(Northampton) Local LGBT History Talk

  • 05 Feb 2012
  • 3:00 PM
  • Northampton, MA
The Sexual Minorities Archives, a national collection of LGBT literature, history, and art located in Northampton, Massachusetts, is launching a series of educational presentations about gender non-conforming persons and same-sex couples who lived or worked in the city in the early 1900s. “Stories of Our LGBT Ancestors” is based on original research conducted at the Archives, local libraries, historical societies, and city records offices by board members of the Sexual Minorities Educational Foundation (SMEF), Inc. and student interns.

The first of three presentations will offer historical information, images and text about Anna de Naucaze, Marie Von Veltheim, and Ye Rose Tree Inn, which the couple owned and operated at 252 Bridge Street, Northampton, from 1908 to 1923. Co-sponsored by Transcending Gender,  the Smith College Study of Women and Gender Department, and The Rainbow Times, the talk is scheduled for February 5, at 3:00 p.m. in the Carroll Room at the Smith College Campus Center, 100 Elm Street. 

An actress who moved to Northampton from New York City, de Naucaze was a prominent businessperson and mover-and-shaker here, also editing and publishing a widely read magazine, 4 ALL. The publication voiced de Naucaze’s views on a range of topics from women’s suffrage, war, and gender roles to Northampton politics. Starting in 1917, de Naucaze regularly wrote letters to the editor in The Daily Hampshire Gazette, also to be examined in the talk co-presented by Bet Power, executive director of SMEF, Inc. and Elizabeth Kent, Smith College senior.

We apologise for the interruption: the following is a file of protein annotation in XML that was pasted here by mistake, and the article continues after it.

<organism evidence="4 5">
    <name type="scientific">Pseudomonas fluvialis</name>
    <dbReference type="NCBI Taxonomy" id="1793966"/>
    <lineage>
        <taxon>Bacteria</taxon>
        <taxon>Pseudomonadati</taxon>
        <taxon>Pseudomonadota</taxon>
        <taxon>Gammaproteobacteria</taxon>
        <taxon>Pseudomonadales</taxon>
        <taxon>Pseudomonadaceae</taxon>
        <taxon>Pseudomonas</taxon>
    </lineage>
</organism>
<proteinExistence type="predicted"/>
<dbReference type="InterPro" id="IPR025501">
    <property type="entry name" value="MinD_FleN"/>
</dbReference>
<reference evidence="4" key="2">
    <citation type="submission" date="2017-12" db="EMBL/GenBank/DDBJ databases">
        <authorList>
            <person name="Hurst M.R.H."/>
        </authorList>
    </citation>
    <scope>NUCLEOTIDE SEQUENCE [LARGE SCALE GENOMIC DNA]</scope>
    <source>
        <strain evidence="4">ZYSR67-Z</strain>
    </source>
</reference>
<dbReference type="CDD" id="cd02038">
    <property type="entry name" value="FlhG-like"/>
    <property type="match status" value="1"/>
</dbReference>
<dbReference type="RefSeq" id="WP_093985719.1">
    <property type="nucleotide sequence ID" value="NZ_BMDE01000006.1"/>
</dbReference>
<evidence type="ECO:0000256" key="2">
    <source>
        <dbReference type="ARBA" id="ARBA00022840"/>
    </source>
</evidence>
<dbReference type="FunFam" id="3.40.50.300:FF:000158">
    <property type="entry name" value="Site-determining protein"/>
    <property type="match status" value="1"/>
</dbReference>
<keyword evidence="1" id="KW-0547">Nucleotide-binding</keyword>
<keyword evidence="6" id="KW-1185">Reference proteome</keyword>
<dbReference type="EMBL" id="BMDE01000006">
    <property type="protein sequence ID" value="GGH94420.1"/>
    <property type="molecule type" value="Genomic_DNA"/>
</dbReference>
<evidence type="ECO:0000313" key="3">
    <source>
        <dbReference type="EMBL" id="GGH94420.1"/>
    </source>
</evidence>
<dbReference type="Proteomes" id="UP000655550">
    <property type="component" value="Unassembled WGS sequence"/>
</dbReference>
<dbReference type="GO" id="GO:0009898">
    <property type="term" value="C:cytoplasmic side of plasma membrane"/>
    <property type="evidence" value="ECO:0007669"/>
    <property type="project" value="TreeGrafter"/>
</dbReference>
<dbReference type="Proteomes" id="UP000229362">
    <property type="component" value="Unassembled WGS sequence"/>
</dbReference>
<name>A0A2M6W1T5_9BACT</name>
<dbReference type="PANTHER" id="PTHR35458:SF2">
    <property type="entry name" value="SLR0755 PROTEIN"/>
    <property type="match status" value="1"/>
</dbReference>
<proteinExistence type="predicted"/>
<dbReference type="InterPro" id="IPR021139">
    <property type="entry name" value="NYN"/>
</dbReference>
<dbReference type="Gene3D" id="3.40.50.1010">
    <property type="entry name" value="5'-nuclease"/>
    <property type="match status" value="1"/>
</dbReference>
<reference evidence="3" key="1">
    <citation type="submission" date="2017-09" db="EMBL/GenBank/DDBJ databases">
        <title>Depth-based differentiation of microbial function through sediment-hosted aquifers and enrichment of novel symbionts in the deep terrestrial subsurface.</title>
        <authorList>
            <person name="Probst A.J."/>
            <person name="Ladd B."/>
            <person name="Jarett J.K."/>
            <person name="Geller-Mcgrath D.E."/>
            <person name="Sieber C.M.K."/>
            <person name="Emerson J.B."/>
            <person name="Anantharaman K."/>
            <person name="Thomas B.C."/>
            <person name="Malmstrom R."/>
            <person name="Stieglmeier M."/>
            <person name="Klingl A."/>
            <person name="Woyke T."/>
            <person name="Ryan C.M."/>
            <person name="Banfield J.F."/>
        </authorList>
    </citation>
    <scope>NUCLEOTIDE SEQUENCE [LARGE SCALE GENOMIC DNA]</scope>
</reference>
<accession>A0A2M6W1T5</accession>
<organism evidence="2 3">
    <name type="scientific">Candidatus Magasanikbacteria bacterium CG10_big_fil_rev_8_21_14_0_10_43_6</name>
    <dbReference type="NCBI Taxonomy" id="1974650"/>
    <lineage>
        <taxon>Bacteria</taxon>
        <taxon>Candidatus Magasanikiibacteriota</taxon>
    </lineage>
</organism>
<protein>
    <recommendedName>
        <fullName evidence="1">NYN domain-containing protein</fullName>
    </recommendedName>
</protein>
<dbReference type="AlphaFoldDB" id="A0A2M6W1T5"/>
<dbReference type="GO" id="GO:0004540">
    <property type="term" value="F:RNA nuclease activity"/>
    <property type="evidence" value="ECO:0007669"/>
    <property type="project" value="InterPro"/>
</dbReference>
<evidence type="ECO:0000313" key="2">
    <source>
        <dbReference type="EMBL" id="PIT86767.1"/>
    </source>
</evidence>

de Naucaze defied gender norms - especially for the time period - by owning a business and publishing a magazine independently of men, as well as with her masculine style of dress and likely sexual relationships with women. Ye Rose Tree Inn was a popular tearoom for a primarily female clientele including Smith College students until de Naucaze was financially devastated in 1923. The Inn’s closing was due, in large part, to being removed from the college’s list of approved eating-places by then Smith College president William Allan Neilson. 

“We have gathered all the scattered pieces about Anna and Marie, who opened a restaurant in Northampton,” said Bet Power. “Anna wore masculine clothing and haircut, and many people wondered whether this was a man or a woman. Marie was the chef who prepared delicious menus. Marie and Anna had a romantic relationship, and Anna nicknamed Marie ‘the Virago.’ Anna eventually adopted an infant girl with another woman. When was this - in 2008? How about 1908?” Power said.

Planned for later in 2012, two more “Stories of Our LGBT Ancestors” will focus on Marion Turner of Florence (early 1900s), and Dr. Amber Starbuck and Mabel Stevens of Middlefield (1920s). The February 5 event will include Ye Rose Tree Inn-inspired sweets and a 50/50 raffle to benefit SMEF, Inc., a pending non-profit organization. Admission is $10 general, $5 seniors and students, and free for ages 18 and under. Everyone is invited. For more information, email
sexualminorities.archives@yahoo.com or call (413) 584-7616.
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